Georgia Opioid

Aetna sponsors third annual opioid forum in DeKalb County

May 15 2019
Top

Larry Johnson, National Association of Counties Chairman of the Large Urban County Caucus, speaking during the recent opioid summit in Georgia.

As national efforts continue to combat opioid use disorder (OUD), the Aetna Georgia Markets team is committed to supporting their local community.

These efforts were showcased in the third annual DeKalb County Opioid Summit – where the focus was on ways to help youth and families in the county overcome the challenges of OUD.

Aetna, a CVS Health company, sponsored the May 2nd summit. The event highlighted the local impacts of this health issue and Aetna’s commitment to help at the local level. The event featured youth from local high schools, stakeho­­­­lders and community leaders.

This diverse group of stakeholders discussed the opioid epidemic from their perspective, bringing to light the negative aspects they see daily and the opportunities to improve the situation in DeKalb and for the state. Frank Ulibarri, Georgia and Gulf States market president, represented Aetna.

The local impacts of the crisis

The third annual DeKalb County Opioid Summit focused on ways to help youth and families overcome the challenges of opioid use disorder.

In 2013, Antoinette Tuff found herself held hostage as a bookkeeper in a local school in Georgia but was able to disarm the gunman by talking him into surrendering to the police. After that experience, Tuff founded Kids on the Move for Success, which is an organization dedicated to helping children see the positive in life.

“No matter what it looks like today, it will be better tomorrow,” said Huff, who spoke at the summit. “Kids today face so much and are more likely to turn to drugs to feel better or to escape. This epidemic is not in some distant land, it’s in our front yards and we need to deal with it.”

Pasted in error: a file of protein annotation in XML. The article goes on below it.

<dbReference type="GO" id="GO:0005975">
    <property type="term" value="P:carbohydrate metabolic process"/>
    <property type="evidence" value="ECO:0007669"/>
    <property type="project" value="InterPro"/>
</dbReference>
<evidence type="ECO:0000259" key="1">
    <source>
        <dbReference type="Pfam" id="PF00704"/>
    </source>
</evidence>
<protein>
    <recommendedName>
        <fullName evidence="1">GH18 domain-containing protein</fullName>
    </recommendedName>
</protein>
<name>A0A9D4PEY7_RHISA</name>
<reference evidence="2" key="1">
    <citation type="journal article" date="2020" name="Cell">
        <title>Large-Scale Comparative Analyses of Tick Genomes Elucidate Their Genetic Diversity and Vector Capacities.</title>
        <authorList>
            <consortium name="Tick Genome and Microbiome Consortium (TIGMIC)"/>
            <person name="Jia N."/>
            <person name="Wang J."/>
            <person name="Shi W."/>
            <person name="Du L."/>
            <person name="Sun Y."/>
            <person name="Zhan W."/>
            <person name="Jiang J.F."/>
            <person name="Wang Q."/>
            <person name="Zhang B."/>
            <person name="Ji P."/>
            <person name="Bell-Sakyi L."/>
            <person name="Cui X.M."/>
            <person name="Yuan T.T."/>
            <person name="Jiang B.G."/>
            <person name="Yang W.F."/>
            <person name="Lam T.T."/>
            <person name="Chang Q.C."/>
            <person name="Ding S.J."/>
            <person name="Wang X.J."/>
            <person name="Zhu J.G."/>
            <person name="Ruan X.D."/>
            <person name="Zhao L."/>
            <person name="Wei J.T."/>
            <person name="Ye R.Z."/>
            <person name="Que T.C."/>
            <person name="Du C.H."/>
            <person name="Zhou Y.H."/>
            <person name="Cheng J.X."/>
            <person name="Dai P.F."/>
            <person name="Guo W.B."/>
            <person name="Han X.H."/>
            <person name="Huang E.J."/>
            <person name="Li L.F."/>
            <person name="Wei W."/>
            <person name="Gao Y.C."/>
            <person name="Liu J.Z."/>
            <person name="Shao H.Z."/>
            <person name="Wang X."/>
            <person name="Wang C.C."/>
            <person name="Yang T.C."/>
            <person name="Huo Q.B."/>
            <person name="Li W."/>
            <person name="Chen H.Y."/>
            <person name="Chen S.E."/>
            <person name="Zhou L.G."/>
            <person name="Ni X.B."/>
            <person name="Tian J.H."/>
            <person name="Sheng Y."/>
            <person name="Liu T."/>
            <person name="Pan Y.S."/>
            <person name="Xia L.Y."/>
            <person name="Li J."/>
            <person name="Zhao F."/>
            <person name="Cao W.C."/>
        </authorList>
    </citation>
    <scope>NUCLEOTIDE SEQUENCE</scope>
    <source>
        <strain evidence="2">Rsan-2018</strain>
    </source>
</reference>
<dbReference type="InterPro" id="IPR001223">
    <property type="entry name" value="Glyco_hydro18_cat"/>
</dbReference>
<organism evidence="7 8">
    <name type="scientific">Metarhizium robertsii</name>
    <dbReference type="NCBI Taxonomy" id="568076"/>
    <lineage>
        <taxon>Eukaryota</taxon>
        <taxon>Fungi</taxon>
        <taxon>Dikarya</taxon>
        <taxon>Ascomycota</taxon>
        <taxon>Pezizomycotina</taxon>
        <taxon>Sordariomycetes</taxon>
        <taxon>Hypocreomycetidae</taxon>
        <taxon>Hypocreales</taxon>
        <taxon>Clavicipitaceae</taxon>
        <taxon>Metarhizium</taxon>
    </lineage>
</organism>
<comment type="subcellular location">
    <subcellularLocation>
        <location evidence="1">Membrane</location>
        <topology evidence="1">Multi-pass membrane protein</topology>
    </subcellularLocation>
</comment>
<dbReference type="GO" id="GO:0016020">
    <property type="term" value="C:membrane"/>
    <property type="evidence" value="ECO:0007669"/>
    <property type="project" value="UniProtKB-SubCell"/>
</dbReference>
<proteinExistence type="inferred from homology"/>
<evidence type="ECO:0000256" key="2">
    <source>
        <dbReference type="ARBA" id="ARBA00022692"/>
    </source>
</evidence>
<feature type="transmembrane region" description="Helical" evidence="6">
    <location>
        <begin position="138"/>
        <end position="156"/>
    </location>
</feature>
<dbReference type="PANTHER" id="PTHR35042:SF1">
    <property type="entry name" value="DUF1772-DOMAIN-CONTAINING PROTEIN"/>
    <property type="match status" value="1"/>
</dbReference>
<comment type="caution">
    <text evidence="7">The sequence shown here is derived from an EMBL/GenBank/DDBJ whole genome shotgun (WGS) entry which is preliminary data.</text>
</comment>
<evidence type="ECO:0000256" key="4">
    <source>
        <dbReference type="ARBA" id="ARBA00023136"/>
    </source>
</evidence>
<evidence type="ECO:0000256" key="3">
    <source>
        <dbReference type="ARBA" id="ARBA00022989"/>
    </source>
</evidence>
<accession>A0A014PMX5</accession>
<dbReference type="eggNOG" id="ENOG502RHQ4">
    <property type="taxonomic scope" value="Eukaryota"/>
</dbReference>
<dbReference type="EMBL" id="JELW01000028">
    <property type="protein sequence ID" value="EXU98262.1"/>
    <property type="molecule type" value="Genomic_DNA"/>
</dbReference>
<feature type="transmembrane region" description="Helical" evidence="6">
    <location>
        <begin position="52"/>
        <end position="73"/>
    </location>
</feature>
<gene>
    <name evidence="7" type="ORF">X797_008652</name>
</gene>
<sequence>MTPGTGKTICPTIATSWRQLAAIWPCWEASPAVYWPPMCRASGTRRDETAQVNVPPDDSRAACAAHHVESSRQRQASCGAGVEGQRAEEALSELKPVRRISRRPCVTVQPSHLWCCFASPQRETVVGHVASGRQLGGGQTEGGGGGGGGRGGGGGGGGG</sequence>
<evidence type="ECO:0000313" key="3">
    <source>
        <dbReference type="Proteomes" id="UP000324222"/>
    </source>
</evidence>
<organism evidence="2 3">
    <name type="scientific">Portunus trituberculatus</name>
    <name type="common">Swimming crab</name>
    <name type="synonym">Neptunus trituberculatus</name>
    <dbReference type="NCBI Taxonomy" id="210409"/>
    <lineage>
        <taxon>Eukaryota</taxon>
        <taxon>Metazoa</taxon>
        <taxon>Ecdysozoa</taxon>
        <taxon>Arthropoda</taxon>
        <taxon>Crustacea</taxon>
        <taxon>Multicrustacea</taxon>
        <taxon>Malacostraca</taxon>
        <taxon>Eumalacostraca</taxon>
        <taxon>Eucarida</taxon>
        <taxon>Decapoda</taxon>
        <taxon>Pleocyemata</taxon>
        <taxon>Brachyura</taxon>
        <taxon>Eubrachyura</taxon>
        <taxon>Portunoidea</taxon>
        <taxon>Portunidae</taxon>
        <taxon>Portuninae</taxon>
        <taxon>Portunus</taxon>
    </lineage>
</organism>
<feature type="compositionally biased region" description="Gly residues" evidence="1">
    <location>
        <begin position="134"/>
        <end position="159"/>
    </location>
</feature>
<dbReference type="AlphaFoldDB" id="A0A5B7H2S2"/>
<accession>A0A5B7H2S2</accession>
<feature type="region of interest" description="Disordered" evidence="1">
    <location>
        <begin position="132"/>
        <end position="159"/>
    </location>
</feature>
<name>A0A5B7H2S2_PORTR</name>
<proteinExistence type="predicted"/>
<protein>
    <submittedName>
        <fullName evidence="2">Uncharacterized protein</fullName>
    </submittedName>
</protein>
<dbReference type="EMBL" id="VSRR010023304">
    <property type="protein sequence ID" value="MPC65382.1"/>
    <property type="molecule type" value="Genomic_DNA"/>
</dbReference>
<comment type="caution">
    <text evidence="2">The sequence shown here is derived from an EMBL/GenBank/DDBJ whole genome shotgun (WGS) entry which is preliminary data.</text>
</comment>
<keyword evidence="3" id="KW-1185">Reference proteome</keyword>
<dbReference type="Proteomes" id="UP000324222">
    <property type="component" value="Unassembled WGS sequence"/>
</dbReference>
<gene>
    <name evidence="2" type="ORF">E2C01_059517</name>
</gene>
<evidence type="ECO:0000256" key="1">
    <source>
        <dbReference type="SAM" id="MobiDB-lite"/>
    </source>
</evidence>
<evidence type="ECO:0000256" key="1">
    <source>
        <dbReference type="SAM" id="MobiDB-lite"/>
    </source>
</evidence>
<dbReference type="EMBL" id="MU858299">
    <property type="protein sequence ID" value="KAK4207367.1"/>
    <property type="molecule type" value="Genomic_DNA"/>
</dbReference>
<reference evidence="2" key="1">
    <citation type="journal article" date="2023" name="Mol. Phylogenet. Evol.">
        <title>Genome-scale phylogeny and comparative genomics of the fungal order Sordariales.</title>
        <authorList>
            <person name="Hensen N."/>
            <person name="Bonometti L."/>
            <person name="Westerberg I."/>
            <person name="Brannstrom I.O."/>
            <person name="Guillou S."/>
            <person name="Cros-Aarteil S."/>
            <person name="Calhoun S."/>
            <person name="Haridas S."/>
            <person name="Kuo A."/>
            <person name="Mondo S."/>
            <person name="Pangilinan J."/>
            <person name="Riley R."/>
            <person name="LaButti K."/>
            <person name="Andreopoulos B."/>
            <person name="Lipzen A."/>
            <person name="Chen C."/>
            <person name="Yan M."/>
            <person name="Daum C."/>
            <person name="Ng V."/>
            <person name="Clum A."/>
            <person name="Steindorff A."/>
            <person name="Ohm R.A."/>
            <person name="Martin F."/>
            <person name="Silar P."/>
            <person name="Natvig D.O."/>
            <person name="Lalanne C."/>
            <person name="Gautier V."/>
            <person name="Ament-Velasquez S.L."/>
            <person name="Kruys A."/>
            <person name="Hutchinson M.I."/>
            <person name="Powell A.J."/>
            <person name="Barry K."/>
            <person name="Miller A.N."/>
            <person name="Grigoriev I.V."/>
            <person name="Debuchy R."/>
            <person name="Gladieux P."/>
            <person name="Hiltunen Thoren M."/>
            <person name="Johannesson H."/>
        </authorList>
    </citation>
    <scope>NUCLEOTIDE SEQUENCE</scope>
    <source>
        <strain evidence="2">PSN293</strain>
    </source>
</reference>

For panelist Robin Elliot, working to solve the abuse of opioids is her life’s mission.

The death of Elliott’s son from a heroin overdose has made her become an advocate in Georgia. Elliott’s organization GA Overdose Prevention has dispensed over 1,000 Narcan kits across Georgia to help those who may experience an overdose. She’s also worked to pass a Georgia law that prohibits any legal action against someone who may have overdosed (from any substance).

Hyancinth Douglas, a juvenile probation supervisor and youth advocate, talked about how teenagers need to find positive support in their teachers, mentors and family members and reach out to them.

“Educate yourself about drugs,” said Douglas. “Try to determine what triggers you, and use your support system to help. There is no shame here.”

In a workshop hosted by CVS Health, two pharmacists outlined the real threat that opioids pose to the community and the entire country.

In a packed classroom, the pharmacists cautioned that adolescents are at an increased risk for addiction since their brains are still developing.

Ulibarri said he was proud to again be a part of this meaningful event.

Frank Ulibarri, Georgia and Gulf States market president, spoke at the event.

“We are honored to once again collaborate on the third annual forum of this kind in DeKalb County,” said Ulibarri. “As a fellow Georgian, I’m proud of Aetna’s mission to help people on their path to better health – including the time and resources that have been dedicated to tackling the most-pressing issues facing the communities where we live and work. Working together with DeKalb County and other local stakeholders, we’re able to explore the impact of OUD on our youth and families and to discuss how to best combat it. It is ultimately on all of us to act.”

Aetna is committed to combatting OUD with a multifaceted strategy focused on preventing prescription opioid misuse and addiction, intervening in at-risk behavior, and supporting members with access to treatment for addiction. For more information on our efforts, click here. Similarly, CVS Health has made an enterprise-wide commitment to help address prescription opioid use disorder by designing programs to increase access to safe medication disposal, encourage appropriate utilization, educate patients and communities, expand access to life-saving overdose reversal agents, and support local recovery programs. For more information on those efforts, click here.